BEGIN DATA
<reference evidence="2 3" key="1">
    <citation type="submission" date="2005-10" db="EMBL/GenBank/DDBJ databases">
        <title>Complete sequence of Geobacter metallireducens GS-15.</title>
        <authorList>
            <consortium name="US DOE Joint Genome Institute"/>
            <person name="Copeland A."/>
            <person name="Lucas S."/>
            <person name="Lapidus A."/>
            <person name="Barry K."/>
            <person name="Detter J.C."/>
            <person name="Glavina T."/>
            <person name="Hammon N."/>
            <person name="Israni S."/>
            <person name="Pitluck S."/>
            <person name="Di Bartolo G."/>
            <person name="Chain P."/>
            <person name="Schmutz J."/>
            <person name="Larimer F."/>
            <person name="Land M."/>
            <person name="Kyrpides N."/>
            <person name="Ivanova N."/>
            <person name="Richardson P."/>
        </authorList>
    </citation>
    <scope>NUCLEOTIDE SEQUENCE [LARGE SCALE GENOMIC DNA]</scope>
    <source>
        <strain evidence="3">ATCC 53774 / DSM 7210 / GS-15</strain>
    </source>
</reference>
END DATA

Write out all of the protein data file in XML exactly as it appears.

<reference evidence="2 3" key="1">
    <citation type="submission" date="2005-10" db="EMBL/GenBank/DDBJ databases">
        <title>Complete sequence of Geobacter metallireducens GS-15.</title>
        <authorList>
            <consortium name="US DOE Joint Genome Institute"/>
            <person name="Copeland A."/>
            <person name="Lucas S."/>
            <person name="Lapidus A."/>
            <person name="Barry K."/>
            <person name="Detter J.C."/>
            <person name="Glavina T."/>
            <person name="Hammon N."/>
            <person name="Israni S."/>
            <person name="Pitluck S."/>
            <person name="Di Bartolo G."/>
            <person name="Chain P."/>
            <person name="Schmutz J."/>
            <person name="Larimer F."/>
            <person name="Land M."/>
            <person name="Kyrpides N."/>
            <person name="Ivanova N."/>
            <person name="Richardson P."/>
        </authorList>
    </citation>
    <scope>NUCLEOTIDE SEQUENCE [LARGE SCALE GENOMIC DNA]</scope>
    <source>
        <strain evidence="3">ATCC 53774 / DSM 7210 / GS-15</strain>
    </source>
</reference>